The first season of commissions for Daata includes seven videos, six sound pieces and six Web-based works. Contributing video artists include Jon Rafman and Ed Fornieles (who are represented in the Zabludowicz Collection), as well as Amalia Ulman and Takeshi Murata. Chloe Wise and Charles Richardson are among the six artists tapped for Web-based commissions; Stephen Vitiello and Matt Copson are featured sound artists. All the works can be accessed on the site, with a small watermark in the corner as the only distinguishing feature from the editioned version for purchase. (For the sound pieces, there’s an equivalent aural watermark woven into the piece—a few seconds of beeps introduced about 20 seconds into the work.) Buying an edition also means the collector can download the file. Gryn envisions Daata Editions as an accessible way to “empower the market” to take ownership of digital work.

Selling reproducible digital works has been difficult in a market geared toward unique objects like paintings and sculptures. Monegraph is a platform geared primarily to establishing usage rights for digital works. “We make a distinction between the bits and the rights,” explained Monegraph co-founder and CEO McCoy when I spoke with him in New York, “and that’s a fundamental belief we’ve built the platform around.” The bits, meaning the digital information encoded in a file, can be pirated or copied. “But instead of worrying about those bits, let’s instead have clear articulable ownership and rights around the usage of media,” McCoy said.

Monegraph verifies ownership of creative works through the same system that cryptocurrencies like Bitcoin register transactions: unique alphanumeric strings of characters on a secure database that is both decentralized and a matter of public record. “All our contracts are living on the block chain in the public ledger,” said McCoy. Artists can create contracts on Monegraph’s platform without specialized technical knowledge, simply by registering the work under their name. They can also register art for sale as a unique work, a limited edition or unlimited stock media. The registrant controls whether the buyer has resale rights and whether the work can be remixed. Selecting “no remix” doesn’t change the ease at which someone can take a screen shot of the work and use it as source material, but it does specify usage so that contesting the remix no longer falls into a hazy legal zone.

While Monegraph gives artists a platform to sell work and control of the terms of sale, Daata Editions defines the contract that it offers to artists. Daata pays the artists upfront for the commissioned works and grants them a 15 percent royalty on sales, as well as two editions of the work they produce. Although the works could potentially be pirated and reproduced, Daata controls rightful ownership through a simple certificate system and maintains the value of the work through an editioning model. Each work is produced in an edition of 15, the price rising with each subsequent edition that sells. The going rate for the first edition is $100 or $200; the highest valued video works on the site are being sold for $5,600. “It can possibly give people that thrill they get at an auction,” Gryn says of the pricing system, “where they want to get the work before [the price gets] too high.”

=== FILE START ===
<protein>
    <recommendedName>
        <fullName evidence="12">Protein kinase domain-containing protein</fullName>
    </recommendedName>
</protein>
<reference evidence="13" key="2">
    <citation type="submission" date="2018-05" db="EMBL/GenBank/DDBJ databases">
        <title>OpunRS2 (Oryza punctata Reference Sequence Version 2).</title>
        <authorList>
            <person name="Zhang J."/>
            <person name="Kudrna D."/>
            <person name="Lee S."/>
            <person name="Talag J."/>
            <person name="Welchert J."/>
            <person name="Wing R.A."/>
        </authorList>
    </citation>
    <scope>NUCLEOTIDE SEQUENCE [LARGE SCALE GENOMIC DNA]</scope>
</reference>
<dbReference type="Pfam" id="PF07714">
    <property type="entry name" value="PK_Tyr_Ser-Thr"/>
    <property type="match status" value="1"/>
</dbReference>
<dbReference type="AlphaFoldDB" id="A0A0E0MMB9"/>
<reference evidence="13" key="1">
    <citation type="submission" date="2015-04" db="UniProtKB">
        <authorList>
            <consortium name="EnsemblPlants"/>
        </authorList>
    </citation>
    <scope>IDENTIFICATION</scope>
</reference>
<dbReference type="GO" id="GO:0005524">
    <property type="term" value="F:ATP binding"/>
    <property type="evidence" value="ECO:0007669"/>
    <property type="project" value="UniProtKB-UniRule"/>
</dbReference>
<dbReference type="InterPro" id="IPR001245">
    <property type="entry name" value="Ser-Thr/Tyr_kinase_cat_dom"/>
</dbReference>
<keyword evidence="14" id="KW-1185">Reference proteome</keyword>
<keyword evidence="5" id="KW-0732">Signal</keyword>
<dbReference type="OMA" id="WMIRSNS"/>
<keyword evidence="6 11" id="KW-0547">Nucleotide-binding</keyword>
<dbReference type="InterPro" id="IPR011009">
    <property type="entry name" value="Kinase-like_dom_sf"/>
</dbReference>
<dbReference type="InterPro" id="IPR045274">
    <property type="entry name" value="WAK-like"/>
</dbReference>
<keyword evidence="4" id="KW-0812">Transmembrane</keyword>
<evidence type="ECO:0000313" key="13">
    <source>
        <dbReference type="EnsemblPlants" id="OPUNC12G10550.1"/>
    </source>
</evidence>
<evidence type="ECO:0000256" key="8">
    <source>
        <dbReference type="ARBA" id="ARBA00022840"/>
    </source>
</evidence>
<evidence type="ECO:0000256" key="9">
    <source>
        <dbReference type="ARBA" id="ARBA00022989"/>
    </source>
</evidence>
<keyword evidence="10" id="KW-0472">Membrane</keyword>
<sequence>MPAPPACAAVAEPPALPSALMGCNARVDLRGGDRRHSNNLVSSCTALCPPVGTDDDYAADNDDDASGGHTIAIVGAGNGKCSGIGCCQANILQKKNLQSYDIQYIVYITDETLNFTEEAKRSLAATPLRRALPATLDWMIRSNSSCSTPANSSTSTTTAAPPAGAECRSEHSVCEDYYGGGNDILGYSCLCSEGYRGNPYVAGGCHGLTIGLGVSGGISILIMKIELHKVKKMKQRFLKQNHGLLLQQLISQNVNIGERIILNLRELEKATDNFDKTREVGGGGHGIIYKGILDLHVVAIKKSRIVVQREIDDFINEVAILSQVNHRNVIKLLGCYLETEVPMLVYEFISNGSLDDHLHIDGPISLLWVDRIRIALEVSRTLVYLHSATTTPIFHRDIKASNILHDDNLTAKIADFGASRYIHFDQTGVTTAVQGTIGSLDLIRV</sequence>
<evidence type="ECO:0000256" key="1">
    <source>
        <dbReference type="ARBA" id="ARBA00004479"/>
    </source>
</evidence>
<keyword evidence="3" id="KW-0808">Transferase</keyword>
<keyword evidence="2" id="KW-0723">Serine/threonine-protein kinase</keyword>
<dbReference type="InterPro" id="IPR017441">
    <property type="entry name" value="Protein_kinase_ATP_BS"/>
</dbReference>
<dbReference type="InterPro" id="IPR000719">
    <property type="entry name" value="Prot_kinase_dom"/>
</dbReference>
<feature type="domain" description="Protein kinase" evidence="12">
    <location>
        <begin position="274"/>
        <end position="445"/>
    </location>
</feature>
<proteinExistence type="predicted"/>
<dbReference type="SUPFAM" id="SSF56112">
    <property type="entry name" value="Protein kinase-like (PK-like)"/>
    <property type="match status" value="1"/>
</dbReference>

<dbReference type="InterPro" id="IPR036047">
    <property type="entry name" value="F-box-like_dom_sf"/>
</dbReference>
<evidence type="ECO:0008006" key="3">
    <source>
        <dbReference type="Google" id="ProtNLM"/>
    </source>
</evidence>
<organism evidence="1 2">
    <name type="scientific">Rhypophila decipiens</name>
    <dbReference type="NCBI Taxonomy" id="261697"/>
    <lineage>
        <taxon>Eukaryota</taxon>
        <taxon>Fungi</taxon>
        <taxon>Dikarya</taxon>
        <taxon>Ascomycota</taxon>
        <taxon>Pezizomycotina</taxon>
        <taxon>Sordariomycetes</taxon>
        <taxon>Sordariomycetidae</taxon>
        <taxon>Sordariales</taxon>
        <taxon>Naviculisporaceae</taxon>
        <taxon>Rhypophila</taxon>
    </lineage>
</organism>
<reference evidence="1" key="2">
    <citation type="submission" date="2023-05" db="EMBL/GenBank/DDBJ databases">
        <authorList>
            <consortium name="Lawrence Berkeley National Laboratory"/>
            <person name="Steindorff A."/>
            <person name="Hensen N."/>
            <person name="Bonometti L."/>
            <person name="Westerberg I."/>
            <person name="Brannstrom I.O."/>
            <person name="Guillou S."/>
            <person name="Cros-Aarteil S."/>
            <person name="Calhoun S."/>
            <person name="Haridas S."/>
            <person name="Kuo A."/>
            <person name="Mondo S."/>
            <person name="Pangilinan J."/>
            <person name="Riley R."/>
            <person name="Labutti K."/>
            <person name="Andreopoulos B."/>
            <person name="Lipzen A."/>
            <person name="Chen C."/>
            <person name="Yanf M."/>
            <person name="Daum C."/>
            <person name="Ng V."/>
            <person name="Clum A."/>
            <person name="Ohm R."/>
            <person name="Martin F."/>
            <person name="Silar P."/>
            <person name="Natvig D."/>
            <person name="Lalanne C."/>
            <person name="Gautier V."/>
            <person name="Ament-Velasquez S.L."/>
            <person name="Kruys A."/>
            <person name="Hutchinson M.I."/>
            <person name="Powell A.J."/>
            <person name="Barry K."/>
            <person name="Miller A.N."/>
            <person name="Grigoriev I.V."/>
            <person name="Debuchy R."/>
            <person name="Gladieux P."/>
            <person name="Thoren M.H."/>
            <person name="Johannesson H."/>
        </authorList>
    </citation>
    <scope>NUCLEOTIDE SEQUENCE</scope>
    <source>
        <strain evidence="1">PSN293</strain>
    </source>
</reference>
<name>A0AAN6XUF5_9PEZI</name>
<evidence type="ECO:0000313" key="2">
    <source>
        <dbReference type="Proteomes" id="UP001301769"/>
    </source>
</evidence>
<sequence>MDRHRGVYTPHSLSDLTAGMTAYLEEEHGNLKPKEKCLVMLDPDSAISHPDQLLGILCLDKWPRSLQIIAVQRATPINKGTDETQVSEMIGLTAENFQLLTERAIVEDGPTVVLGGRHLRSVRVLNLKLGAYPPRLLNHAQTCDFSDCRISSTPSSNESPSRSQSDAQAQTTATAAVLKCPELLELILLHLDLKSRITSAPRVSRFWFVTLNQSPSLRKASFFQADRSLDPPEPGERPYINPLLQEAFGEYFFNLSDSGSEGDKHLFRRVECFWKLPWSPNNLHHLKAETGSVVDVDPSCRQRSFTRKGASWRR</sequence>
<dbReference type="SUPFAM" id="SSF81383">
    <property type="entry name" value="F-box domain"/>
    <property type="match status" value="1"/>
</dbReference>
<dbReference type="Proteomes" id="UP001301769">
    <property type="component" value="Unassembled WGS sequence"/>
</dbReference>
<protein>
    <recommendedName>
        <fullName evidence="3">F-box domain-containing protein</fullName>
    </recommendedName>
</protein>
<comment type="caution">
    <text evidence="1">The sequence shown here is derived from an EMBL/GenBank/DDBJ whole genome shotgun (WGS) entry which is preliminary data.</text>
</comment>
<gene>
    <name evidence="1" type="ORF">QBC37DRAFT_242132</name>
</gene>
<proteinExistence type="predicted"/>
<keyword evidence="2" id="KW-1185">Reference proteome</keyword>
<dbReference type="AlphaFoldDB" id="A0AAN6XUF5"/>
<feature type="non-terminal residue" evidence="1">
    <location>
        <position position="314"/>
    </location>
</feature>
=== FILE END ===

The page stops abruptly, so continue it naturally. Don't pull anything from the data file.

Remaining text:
Monegraph and Daata Editions also take different approaches to authorization. McCoy has opted for a digital verification system at Monegraph, whereas Gryn doesn’t think digital art needs a structure any more secure than those already used for other forms of art. Intellectual property attorney Andrew Gerber suggests that these different verification systems would both hold up in a court of law. “If there’s an instance of copyright infringement and the potential plaintiff had handwritten documents in crayon that clearly established ownership of the infringed work it would be, from a legal perspective, identical to a block chain that established ownership.” He added, however, that the current copyright system is antiquated, and the registry is hard to find information in. “People are excited that this new technology presents an easier way to find out who owns what.”

There’s some precedent for these contracts and systems in the world of new media art. McCoy, who creates interactive films, videos, installations and performances with his partner Jennifer McCoy, has sold and distributed work via the gallery system, as well as through independent distribution services that were established during the rise of video art in the ‘60s and ‘70s. Nonprofit archives like Electronic Arts Intermix (EAI) and Video Data Bank (VDB) facilitate both the sale and rentals of works in their collections. Most artists receive royalties in the form of screening fees when the works are shown at universities or museums. McCoy noted that this nonprofit model emerged alongside alternative and artist-run spaces like Anthology Film Archives, Artists Space and Printed Matter.

Video Databank, EAI and LUX [a moving image nonprofit in England] have been doing it brilliantly,” Gryn said, “but their model is ultimately an academic rental model, which doesn’t often cater toward the audience which has now emerged through the art market.” He added, “I think you need to be addressing as many voices as possible in our art ecosystem.” The global class of collectors that Gryn is addressing through Daata, able to flit from continent to continent to attend the ever-increasing number of art fairs, is a relatively new audience.